Large-scale care transition studies have begun identifying a host of organizational factors impacting quality and outcomes of care transitions, including implementation of strategies for clear communication and fostering trust with both patients and caregivers (Naylor et al., 2017; Sorra et al., 2021). In concert with these efforts, the Agency for Healthcare Research and Quality (AHRQ) has directly addressed the role of caregivers and offers a structured discharge planning process intended to improve discharge planning and reduce adverse events postdischarge (Agency for Healthcare Research and Quality, 2013). The IDEAL (Include, Discuss, Educate, Assess, and Listen) strategy focuses on actively engaging the patient and the caregiver in the discharge process. The importance of caregiver engagement is highlighted throughout this framework, recognizing that patients' informal networks are key to successful recovery at home. For instance, the "Include" portion of IDEAL involves early identification of a family member or a friend who will provide competent and consistent care at home. In addition to the patient, IDEAL recognizes the caregiver as a full partner and active participant in the discharge planning process. Similarly, the "Discuss" portion encourages the care team to discuss with the patient and the caregiver five critical areas to prevent complications at home:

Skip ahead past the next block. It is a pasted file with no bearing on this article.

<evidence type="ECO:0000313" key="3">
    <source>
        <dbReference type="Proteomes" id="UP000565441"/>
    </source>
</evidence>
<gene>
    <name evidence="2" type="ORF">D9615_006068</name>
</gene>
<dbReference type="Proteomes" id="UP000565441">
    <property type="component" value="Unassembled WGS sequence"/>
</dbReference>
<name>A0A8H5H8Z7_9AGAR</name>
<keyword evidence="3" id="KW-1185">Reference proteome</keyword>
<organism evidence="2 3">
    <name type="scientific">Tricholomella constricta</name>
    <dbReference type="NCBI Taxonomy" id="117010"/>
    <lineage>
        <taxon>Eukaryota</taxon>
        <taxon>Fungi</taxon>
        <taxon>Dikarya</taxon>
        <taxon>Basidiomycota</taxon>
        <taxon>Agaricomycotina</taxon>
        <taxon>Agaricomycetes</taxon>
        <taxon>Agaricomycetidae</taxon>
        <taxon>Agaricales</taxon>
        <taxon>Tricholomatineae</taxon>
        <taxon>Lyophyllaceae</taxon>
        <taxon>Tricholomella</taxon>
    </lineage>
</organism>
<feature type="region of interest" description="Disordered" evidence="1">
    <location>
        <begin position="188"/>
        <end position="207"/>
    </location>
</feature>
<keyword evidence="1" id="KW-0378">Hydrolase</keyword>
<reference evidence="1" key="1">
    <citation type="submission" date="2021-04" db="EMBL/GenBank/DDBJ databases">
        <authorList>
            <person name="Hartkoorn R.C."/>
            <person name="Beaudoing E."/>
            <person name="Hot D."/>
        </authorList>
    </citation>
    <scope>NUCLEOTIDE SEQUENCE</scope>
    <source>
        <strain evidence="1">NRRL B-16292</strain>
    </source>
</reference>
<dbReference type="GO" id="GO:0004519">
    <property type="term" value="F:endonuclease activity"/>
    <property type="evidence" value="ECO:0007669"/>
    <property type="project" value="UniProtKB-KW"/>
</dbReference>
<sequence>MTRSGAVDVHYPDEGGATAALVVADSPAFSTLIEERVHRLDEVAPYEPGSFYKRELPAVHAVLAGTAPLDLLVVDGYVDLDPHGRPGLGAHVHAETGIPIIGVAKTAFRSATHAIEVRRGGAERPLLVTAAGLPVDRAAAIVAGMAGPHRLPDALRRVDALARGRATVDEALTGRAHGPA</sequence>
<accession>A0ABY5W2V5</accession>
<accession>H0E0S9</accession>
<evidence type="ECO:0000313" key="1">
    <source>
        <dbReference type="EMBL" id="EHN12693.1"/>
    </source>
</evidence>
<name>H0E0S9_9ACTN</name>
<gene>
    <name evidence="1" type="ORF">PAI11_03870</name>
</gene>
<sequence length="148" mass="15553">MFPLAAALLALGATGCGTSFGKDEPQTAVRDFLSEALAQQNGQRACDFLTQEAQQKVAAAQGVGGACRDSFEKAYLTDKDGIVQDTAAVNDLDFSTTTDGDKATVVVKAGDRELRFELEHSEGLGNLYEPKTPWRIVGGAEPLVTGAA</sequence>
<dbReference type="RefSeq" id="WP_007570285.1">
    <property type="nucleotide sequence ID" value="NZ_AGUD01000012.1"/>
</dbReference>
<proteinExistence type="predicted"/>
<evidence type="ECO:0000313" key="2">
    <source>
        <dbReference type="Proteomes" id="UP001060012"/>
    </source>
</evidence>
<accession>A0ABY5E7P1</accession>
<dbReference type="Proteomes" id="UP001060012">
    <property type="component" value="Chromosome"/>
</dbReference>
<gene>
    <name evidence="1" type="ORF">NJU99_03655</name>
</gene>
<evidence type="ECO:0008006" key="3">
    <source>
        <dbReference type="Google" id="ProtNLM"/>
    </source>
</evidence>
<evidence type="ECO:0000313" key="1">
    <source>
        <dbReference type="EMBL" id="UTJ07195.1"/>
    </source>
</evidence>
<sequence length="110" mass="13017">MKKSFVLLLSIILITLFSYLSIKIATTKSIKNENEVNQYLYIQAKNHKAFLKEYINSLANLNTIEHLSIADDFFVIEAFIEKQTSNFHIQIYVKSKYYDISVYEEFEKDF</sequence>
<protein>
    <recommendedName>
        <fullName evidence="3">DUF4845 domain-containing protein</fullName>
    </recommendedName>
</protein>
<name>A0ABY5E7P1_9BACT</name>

1. Describe what home life will be like.


2. Review medications the patient will be going home with.


3. Highlight warning signs and problems to watch out for.


4. Explain any test results.


5. Schedule follow-up appointments.


For the "Educate" portion, the care team is asked to focus on the need to educate both patients and caregivers using simple terms about the patient's condition and diagnosis, the discharge process, and next steps at every opportunity throughout the hospital stay. The "Assess" portion encourages the care team to use techniques such as teach-back to determine whether the patient and the caregiver understand the patient's condition, diagnosis, and next steps. Finally, care teams are encouraged to "Listen" to the patient and caregiver's goals, preferences, observations, and concerns, and honor them (Agency for Healthcare Research and Quality, 2013). See Table 1 for a summary of the IDEAL discharge steps.

Table 1 - Click to enlarge in new windowTABLE 1 IDEAL Discharge Stepsa